“Lord, I have loved the habitation of thy house, and the place where thine honour dwelleth. Gather not my soul with sinners, nor my life with bloody men: In whose hands is mischief, and their right hand is full of bribes. But as for me, I will walk in mine integrity: redeem me, and be merciful unto me.” —Psalm 26:8-11
One recent Sunday morning, during a church service Scripture reading, Psalm 26 was read aloud. The closing verses above struck a particular chord with us. Finding ourselves in the midst of a worldwide political conflagration, with America—and indeed the world—in the throes of severe chastening by an angry God, we couldn’t help but ask ourselves… will the LORD destroy our nation to the uttermost or will He be discriminating in His judgments? With our increasingly rapid decent into tyranny, anarchy and insanity (see Deut 28:28), the theme of our prayers over the past 18 months has been mercy—that He will not “gather our souls with sinners” but extend special graces to His saints. In so many ways, that has already been true, but it remains our most fervent prayer that He might spare those who have—albeit with hands and feet of clay—striven to walk in integrity and have loved the place where His “honour dwelleth”.
“Mercy and truth are met together; righteousness and peace have kissed each other.” —Psalm 85:9-11
Mercy is thy name; by mercy shalt thou be sustained
Drawing further inspiration from our favorite book of all time—The Pilgrim’s Progress—which we just read again as a family this year for the younger ones that missed it last time, we delighted in the blessing that Old Mr. Honest pronounced over a faithful daughter of the King:
“Then they told him of Mercy and how she had left her town and her kindred to come along with Christiana and her sons. At that the honest man said, Mercy is thy name; by mercy shalt thou be sustained, and carried through all those difficulties that shall assault thee in thy way, till thou shalt come thither, where thou shalt look the Fountain of Mercy in the face with comfort.”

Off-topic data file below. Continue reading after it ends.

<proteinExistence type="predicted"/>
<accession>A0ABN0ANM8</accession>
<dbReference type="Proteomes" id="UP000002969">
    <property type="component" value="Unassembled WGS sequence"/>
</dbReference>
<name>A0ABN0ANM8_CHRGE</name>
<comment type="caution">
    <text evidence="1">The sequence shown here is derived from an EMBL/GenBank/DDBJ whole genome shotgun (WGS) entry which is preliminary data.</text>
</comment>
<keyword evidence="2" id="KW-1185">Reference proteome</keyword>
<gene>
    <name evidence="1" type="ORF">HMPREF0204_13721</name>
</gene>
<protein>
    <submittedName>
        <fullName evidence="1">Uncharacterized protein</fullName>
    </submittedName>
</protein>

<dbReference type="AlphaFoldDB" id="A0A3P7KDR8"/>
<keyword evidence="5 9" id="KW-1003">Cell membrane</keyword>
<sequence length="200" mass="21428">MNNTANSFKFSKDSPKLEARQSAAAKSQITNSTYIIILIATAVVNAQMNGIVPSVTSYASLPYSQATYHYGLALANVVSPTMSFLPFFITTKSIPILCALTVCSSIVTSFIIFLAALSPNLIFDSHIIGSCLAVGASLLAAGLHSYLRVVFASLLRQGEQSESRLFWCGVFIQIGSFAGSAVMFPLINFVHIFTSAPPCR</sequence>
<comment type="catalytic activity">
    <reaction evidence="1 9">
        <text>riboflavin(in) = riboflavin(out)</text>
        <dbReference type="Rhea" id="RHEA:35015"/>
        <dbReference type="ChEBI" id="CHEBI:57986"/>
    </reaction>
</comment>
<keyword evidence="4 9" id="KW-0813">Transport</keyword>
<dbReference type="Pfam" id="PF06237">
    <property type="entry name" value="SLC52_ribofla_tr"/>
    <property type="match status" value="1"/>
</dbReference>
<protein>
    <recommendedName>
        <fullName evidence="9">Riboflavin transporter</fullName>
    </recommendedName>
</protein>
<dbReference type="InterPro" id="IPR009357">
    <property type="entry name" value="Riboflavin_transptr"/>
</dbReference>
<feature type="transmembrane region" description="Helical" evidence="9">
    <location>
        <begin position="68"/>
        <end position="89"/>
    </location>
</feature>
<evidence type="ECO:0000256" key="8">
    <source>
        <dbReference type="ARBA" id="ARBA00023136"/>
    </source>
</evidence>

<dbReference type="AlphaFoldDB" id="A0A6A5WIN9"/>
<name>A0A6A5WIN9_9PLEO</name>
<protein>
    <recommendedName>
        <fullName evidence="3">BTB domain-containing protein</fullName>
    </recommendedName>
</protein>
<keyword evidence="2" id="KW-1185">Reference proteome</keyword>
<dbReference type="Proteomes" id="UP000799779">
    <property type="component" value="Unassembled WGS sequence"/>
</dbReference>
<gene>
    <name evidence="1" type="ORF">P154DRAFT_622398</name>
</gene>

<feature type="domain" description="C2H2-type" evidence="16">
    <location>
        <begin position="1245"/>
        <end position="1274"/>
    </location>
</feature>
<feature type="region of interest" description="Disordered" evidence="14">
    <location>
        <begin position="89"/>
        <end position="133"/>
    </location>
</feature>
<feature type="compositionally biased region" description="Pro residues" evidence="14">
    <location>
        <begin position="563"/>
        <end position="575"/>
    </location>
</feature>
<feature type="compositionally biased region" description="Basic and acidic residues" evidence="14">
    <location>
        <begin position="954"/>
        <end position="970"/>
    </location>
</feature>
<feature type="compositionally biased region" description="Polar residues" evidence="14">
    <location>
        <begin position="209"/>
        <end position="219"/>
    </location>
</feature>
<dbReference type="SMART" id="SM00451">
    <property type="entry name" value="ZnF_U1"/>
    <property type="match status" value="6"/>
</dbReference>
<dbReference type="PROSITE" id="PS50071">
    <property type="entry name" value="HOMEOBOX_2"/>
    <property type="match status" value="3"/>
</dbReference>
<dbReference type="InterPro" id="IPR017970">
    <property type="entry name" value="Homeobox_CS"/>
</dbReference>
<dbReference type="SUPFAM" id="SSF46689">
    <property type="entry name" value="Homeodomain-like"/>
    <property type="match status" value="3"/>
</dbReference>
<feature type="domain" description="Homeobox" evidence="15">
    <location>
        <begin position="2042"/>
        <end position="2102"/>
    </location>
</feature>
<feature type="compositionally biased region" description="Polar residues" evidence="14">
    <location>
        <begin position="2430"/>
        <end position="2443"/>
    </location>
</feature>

More on mercy to His saints
“Lord God of Israel, there is no God like thee, in heaven above, or on earth beneath, who keepest covenant and mercy with thy servants that walk before thee with all their heart…” —I Kings 8:23
“All the paths of the Lord are mercy and truth unto such as keep his covenant and his testimonies.” —Psalm 25:10
“Lael” (pronounced lay-elle)—a Hebrew name meaning “belonging to God”—when coupled with “Mercy”, gives her name the joint meaning consistent with our prayer in this season: God, even in judgment, please grant mercy to Your people.
“The words of the Lord are pure words: as silver tried in a furnace of earth, purified seven times.” —Psalm 12:6
“Hac ut luce tuas dispergam Roma tenebras sponte extorris ero sponte sacrificium.”
Hanging in the National Portrait Gallery in London, a portrait of William Tyndale features a paper ribbon on his desk which is adorned with the Latin phrase above, the approximate translation of which is:
“To scatter Roman darkness by this light, the loss of land and life I’ll reckon slight.”
William Tyndale (1494-1536), Protestant Reformer and Bible Translator
Thy Word Is a Lamp Unto My Feet (Psalm 119:105)
Illuminating a dark world with the light of the Gospel was the singular focus and driving life passion of the man known as “God’s outlaw”. Born in Gloucester County, England just two years after Columbus’s famous voyage, William Tyndale (1494-1536) is best known for his translation of the New Testament and much of the Old Testament into English. His translation differed from and is superior to John Wycliffe’s (1320-1384) earlier translation into English in the mid 1300s in that it was produced directly from the original Greek and Hebrew texts.
The Word of God to the Common Man
In his Book of Martyrs, reformer John Foxe (1517-1587) records the following account which occurred in 1522 when Tyndale was 28 years old:
“Not long after, Master Tyndale happened to be in the company of a certain divine, recounted for a learned man, and, in communing and disputing with him, he drove him to that issue, that the said great doctor burst out into these blasphemous words: ‘We were better to be without God’s Laws than the Pope’s.’ Master Tyndale, hearing this, full of godly zeal, and not bearing that blasphemous saying, replied, ‘I defy the Pope and all his laws. . . . If God spare my life, ere many years, I will cause a boy that driveth the plow to know more of the Scripture than thou dost.'”1